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Former Member

Have you ever wished that when you were a kid you had learned how to maximize the value of money – aka saving it instead of letting it burn a hole in your pocket? With compound interest, there’s no telling how much you’d be sitting on by now!

However, the lure of everything from a Jaws T-shirt to KISS concert tickets to a new wardrobe for your Cabbage Patch Kids caused a bit of a shortfall in your piggy bank.

The good news is that you no longer need to fork over cash only to see it vanish into thin air. There are now proven tools available to help parents teach their child how to maximize the value of money and responsibly manage money.

Kids today are able to have an awesome time learning real-world money skills including how to set goals, budget, and learn from mistakes. Here are a few ideas for getting your child started:

Start now!

Kids get a ton of guidance at an early age on things like breaking boards in karate class, but there’s precious little focus on money management. The fact is, there’s no way to expect a child to walk around quoting Ben Franklin unless you talk about and reinforce what, “a penny saved,” can actually mean in the future. In other words, if they’re out of diapers get them started on learning about managing money.

Charity begins at home

Children are bombarded with images designed to insure that the pursuit of material items continually remains their focus. However, many good-hearted kids are already involved with charities including participating in walks for special causes. Setting aside a percentage of their savings for a charity of their choice not only helps instill valuable life perspective, but it’s also an opportunity for them to learn that, although they don’t receive every dollar they earn, deductions for great causes can help offset the  effect of high taxes.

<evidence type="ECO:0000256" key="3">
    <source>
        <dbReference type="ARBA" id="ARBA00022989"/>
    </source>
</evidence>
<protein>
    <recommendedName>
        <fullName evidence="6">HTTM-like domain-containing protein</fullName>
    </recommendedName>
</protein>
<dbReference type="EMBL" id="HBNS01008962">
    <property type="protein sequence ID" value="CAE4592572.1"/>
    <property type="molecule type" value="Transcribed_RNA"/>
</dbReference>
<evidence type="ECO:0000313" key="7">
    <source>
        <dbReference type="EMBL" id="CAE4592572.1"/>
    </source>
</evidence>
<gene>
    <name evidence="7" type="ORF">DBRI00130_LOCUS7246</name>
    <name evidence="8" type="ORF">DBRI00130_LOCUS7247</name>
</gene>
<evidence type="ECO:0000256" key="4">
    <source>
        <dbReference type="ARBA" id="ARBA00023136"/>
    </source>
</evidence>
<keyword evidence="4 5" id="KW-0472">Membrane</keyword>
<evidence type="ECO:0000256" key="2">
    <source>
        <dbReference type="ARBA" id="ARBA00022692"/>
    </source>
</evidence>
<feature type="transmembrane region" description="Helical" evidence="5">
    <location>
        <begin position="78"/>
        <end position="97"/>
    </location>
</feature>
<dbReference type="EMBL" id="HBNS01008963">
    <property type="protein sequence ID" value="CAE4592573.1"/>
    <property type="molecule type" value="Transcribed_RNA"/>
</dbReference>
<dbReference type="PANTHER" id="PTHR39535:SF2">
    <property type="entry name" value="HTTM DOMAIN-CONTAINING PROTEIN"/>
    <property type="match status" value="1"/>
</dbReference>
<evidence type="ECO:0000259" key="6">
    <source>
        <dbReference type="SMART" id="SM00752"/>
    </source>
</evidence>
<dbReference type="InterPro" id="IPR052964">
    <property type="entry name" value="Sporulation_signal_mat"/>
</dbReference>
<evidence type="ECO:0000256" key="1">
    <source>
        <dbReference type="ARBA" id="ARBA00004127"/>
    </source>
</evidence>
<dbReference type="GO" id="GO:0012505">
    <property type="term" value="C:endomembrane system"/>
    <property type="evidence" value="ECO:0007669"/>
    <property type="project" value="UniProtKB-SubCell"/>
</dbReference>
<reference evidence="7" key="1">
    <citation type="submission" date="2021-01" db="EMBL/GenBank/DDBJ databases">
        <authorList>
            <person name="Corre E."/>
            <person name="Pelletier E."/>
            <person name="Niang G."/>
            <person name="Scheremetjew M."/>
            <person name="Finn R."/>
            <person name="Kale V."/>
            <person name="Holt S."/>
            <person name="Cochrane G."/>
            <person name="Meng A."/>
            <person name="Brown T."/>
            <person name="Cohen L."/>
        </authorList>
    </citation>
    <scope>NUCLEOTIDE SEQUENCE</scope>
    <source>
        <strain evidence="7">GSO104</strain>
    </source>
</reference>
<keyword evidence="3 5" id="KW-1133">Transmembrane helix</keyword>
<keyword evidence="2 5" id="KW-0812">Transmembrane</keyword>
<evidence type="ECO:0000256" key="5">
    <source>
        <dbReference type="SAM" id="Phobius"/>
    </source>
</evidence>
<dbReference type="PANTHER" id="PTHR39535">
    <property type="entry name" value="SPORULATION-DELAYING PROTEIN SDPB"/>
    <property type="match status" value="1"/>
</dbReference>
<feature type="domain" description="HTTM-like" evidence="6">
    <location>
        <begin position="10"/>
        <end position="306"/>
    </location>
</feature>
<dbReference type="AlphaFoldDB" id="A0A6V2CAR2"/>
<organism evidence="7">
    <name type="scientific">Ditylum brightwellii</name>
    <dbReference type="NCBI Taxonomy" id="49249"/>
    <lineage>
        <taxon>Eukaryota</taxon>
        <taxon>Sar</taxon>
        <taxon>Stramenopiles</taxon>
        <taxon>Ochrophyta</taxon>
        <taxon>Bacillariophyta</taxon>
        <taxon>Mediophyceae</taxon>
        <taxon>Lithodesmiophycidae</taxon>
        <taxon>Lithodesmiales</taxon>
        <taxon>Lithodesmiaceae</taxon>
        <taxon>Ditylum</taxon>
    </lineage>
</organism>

A break from the couch

Nothing prevents a sense of entitlement like having to do some good old fashioned chores around the house. What better way to motivate your child to learn to earn than by getting those pesky leaves finally picked up. Be sure to dock them for incomplete work or pay them time and a half when they make an extra effort. They will get a nice break from the couch – and jumping in piles of leaves is fun every time!

There are actually some great online tools to help kids manage money. One organization making it easier for parents and kids to make money management fun is the Royal Bank of Scotland via their “MoneySense For Schools” program.  It’s free, interactive, geared for students aged 7 and up, and was designed in consultation with teachers and financial planners.

With MoneySense children learn how to manage money, and engage in budgeting and lessons in financial responsibility. So far over 2.5 million children have gained greater financial skills by participating in an interactive game called “Pocket Money” with the aim of learning through play including the use of flashcards and white boarding. The site also won in the best-education category at the Good Web Guide Awards in 2014.

Boundless in their prescience, RBS is clearly committed to helping young people avoid financial obstacles in the future. However, in the not so distant past, the company experienced its own difficulties, including funding challenges. Conor Maher, Managing Director of Cash Management and Liquidity at RBS, said that in 2008 money markets locked them out at the worst possible time and a long term solution was needed.

Maher noted, “We recognized very early on that we hadn’t deployed a core banking platform before and it was very important to us that we leveraged SAP’s capability and knowledge. We didn’t look at SAP just as a technology vendor, but as a strategic business partner. As a result, our core banking solution from SAP is already transformational in terms of our deposit product capability.”

Speaking of deposits and investments in the future, RBS is proving that technology like MoneySense with its focus on young people can hold a solution – a different kind of solution built on the idea that sophisticated technology doesn’t have to be complicated technology – and investing in social capital is already resulting in a return far greater than can be measured in just dollars and cents.